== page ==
Ali Hamsa should quit!

Posted: 02 May 2014 10:15 PM PDT

Perhaps Chief Secretary to the Government Dr Ali Hamsa should consider stepping down or opt for an early retirement for portraying his 'lack of common sense' by threatening action against civil servants who took part in the anti-Goods and Services Tax (GST) rally on May 1.

As the civil service boss, his cochlea failed to provide him with the right balancing act in uttering such words to those serving the government.

For his record and reference, read this:

In the 13th general election, Ku Nan won Putrajaya parliamentary seat by polling 9,804 votes compared to Husam Musa's 4,366. Who were the 4,366 people who voted for Pakatan Rakyat? Umno people? No lah! Almost all of them were government servants and their family members.

So, you better sack them together with those who participated in the anti-GST rally!
KUALA LUMPUR: Civil servants involved in the anti-Goods and Services Tax (GST) rally will face stern action, including termination of service, said Chief Secretary to the Government Tan Sri Dr Ali Hamsa.
He said civil servants were supposed to support government aspirations and policies.
"If we have solid evidence of their involvement, stern action will be taken against them as stated in the public service circular and disciplinary regulations, starting with warning of termination of service," he told reporters after presenting Mara Excellent Service awards to 864 recipients here yesterday.
Also present was Mara director-general Datuk Ibrahim Ahmad.
Dr Ali was responding to Cuepacs president Azih Muda's remarks that government staff involved in the rally were traitors and did not deserve to be called civil servants.
Dr Ali said so far, no report had been received regarding civil servants' involvement in the rally.
Earlier in his speech, the Chief Secretary reminded civil servants to support and implement the National Transformation Policy to enable Malaysia to achieve fully-developed and high-income nation status by 2020.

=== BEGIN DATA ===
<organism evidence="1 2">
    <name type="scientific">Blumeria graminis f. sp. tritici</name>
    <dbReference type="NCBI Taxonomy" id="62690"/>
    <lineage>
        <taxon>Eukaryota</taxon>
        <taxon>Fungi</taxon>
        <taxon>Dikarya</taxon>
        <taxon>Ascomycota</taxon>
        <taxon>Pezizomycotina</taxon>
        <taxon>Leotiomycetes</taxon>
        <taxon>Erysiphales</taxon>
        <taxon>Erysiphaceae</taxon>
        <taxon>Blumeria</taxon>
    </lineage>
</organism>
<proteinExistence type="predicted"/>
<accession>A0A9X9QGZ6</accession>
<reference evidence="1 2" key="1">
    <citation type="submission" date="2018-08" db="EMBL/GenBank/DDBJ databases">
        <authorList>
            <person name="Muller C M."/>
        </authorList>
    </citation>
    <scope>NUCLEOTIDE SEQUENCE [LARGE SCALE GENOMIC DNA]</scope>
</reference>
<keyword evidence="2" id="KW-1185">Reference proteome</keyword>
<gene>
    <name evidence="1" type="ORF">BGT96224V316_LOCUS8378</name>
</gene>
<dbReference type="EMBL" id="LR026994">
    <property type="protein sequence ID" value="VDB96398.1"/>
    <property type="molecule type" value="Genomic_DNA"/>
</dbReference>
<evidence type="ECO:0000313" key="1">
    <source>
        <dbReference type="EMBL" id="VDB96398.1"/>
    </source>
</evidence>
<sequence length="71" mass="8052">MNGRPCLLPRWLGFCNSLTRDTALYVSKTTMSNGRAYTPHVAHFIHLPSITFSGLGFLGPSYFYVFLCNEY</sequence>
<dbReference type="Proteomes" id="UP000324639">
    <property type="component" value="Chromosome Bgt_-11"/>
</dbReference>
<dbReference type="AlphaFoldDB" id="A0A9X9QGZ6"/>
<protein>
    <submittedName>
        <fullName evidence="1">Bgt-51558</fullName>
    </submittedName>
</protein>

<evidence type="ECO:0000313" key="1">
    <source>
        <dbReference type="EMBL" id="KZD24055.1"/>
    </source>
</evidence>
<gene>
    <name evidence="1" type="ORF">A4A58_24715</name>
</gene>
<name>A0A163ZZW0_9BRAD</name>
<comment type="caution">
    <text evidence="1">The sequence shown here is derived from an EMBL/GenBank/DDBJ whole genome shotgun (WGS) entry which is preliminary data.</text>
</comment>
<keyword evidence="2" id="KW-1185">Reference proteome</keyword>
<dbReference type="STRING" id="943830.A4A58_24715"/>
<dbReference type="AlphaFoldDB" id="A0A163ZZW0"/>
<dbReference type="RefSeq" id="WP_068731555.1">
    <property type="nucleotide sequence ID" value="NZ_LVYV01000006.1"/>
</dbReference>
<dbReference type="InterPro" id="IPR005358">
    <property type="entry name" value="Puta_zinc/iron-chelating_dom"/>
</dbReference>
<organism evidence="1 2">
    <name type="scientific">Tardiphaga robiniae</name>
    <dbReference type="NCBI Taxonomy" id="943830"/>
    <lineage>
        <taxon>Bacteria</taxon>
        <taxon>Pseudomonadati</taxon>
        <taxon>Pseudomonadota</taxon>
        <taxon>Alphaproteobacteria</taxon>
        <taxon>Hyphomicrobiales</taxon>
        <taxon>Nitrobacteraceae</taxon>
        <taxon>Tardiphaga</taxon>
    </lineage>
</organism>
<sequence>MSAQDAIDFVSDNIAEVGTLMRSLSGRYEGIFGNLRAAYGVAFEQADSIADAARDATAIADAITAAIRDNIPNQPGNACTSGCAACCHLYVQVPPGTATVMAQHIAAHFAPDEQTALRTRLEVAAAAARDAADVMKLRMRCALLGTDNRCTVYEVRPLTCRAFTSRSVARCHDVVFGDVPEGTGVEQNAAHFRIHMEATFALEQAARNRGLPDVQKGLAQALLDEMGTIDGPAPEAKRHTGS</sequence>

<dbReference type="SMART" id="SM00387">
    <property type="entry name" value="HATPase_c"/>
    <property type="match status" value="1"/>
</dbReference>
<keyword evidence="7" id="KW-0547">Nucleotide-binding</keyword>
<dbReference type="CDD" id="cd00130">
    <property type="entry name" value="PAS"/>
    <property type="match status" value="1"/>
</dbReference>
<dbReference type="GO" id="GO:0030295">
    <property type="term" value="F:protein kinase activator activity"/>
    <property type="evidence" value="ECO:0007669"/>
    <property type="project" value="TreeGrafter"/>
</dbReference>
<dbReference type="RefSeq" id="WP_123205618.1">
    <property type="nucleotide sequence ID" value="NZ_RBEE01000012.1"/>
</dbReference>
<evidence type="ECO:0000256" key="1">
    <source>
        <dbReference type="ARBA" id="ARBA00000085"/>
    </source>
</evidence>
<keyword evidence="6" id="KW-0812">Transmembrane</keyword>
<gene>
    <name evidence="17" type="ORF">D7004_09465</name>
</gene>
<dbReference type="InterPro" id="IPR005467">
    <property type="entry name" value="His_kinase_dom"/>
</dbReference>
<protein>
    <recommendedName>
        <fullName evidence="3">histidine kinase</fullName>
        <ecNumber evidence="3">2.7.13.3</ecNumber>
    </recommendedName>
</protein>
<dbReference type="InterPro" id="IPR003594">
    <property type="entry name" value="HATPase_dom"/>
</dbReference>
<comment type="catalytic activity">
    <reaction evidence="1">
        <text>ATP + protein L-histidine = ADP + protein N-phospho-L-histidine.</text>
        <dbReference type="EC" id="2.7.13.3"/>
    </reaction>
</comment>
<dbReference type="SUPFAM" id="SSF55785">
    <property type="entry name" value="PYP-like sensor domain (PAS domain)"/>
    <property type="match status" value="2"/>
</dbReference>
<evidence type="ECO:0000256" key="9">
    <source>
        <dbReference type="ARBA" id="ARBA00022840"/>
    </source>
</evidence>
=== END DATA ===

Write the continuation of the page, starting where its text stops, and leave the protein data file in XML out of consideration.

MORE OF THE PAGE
"The transformation will enable Malaysia to improve its competitiveness and generate positive economic growth.
"This will make it possible for the Government to consider other incentives and benefits for civil servants, in particular," he said.
Dr Ali said the level of a country's development was not determined solely by its economic strength but also by the level of transparency and integrity of its public sector. — Bernama
To me, those (government servants) who voted for the opposition are your real enemy because those who took part in the May Day rally only demonstrated their dissatisfaction at the GST, and some of them could be from Umno.

How sure are you that your subordinates in your office did not vote for Pakatan Rakyat during the last general election. Are you able to distinguish the PAS, PKR and DAP members, supporters and sympathisers among the civil servants?

Come on lar! There are 'Hang Jebat' in every corner of each and every ministry and departments who joined the civil service just to 'makan gaji' or earn a living.

If you expect each and every of them to support whatever policy introduced by the government, you must be out of your mind. Even government politicians attack each other during debates at the Dewan Rakyat - some in support and some didn't - but Prime Minister Najib Tun Razak did not dismiss them or ask them to quit.

However, if you really want to terminate those who took part in the May Day demo, may as well you also sack those who support or voted the opposition!

Please be a sensible person. A boss is not always right but for the boss to issue such a threatening statement over things beyond his control and comprehension, its too overbearing.